At a minimum, this is a classic “divide and conquer” strategy. The board has been conditioned to give preference to dealing with staff, each in isolation, rather than working together as a body to develop a common view by extracting and clarifying information from staff and having that information also subjected to examination and correction by the public. The pre-meeting briefings also serve to cement board members’ view of a matter, making it much harder for members of the public to influence the board in open sessions, no matter how erroneous or self-serving the staff’s position is.
Even worse, CalPERS’ staff may be engaging in open advocacy in these private briefings, telling board members how they think they should vote and why. But bear in mind that, in a private process, the same outcome can be achieved through subtler means, via slanted and selective presentation of the issues and cherry-picking information. As we will demonstrate in our long-form discussion of the private equity workshop, that pattern was pervasive, strongly suggesting that the staff seldom deals with the board as a bona-fide decision making body, and instead engages routinely in bad-faith conduct to manipulate the board to rubber stamp the staff’s desired outcomes.
This abuse explains the curious passivity and lack of inquisitiveness of the board (which numerous readers have criticized when we’ve published videos of board meetings), as well as Investment Committee chairman Henry Jones’ high-handedness, even rudeness, in trying to silence board member JJ Jelincic when he asks questions in open session.
Bilbrey has laid bare an ugly truth: the board, save Jelincic, has accepted the idea that the public board meetings are frequently nothing more than pro-forma “show trials.” This governance theater allows CEO Anne Stausboll and her staff to control the organization’s levers of power. The result is an abject failure of adequate oversight and a conspiracy to deny the public the right to observe and provide input into policy decisions.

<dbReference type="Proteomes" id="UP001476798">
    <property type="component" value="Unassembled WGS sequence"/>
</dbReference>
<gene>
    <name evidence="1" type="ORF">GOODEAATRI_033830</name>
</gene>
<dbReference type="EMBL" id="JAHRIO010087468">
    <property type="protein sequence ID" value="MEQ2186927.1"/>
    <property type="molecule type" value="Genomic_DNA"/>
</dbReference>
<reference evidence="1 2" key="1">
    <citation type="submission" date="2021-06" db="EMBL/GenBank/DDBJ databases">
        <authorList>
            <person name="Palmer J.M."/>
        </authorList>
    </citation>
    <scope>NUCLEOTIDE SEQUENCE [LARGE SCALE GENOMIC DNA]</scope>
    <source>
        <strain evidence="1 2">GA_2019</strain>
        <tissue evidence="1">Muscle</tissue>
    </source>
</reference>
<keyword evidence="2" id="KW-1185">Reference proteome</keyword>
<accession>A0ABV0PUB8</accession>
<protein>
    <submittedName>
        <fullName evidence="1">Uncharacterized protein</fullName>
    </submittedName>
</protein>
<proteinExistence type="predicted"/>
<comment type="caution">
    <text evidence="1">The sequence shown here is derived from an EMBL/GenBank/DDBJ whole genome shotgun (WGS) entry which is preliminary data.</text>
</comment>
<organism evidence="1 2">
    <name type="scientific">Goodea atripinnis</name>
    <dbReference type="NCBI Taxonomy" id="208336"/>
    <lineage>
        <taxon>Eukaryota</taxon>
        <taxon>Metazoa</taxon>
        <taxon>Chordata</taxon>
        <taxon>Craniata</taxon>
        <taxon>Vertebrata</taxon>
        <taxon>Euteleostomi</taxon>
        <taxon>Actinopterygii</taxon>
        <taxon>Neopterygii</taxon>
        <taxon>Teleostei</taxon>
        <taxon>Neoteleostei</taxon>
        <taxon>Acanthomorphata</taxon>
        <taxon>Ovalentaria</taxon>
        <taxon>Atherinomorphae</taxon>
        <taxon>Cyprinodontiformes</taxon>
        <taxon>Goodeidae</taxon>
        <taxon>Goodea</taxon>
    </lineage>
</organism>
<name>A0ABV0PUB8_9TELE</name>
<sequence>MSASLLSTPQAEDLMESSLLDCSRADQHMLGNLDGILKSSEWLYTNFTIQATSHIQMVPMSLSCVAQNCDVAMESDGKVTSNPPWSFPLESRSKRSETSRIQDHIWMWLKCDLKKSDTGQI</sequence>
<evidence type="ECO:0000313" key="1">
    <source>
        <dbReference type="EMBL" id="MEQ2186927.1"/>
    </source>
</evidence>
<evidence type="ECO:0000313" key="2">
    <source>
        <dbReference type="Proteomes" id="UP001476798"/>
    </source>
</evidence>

This post, and our related one today on CalPERS’ recent selection of a fiduciary counsel with a long history of allegations of corruption, strongly suggest that CalPERS’ leadership, in particular its CEO Stausboll, regards the agency as above the law. This attitude is completely unacceptable in a government body, particularly one with a recent history of criminal conduct by its CEO and almost certainly in need of taxpayer support to meet its obligations.
I strongly urge readers to voice their concerns to the state Treasurer and Controller, both of whom sit on CalPERS’ board and are therefore share in the responsibility for these dubious actions. Their contact details:
Mr. John Chiang
California State Treasurer
Post Office Box 942809
Sacramento, CA 94209-0001
Ms. Betty Yee
California State Controller
P.O. Box 942850
Sacramento, California 94250-5872
In addition, if you are a California citizen, please contact your state Assemblyman and Senator, and demand that they look into this serious lapse of governance. You can find you Senate and Assembly representatives here.
Please also alert your local newspaper and television station, as well as the Sacramento Bee. Tell them you think this story is important for all California taxpayers and urge them to take it up. You can find the form for sending a letter to the editor here.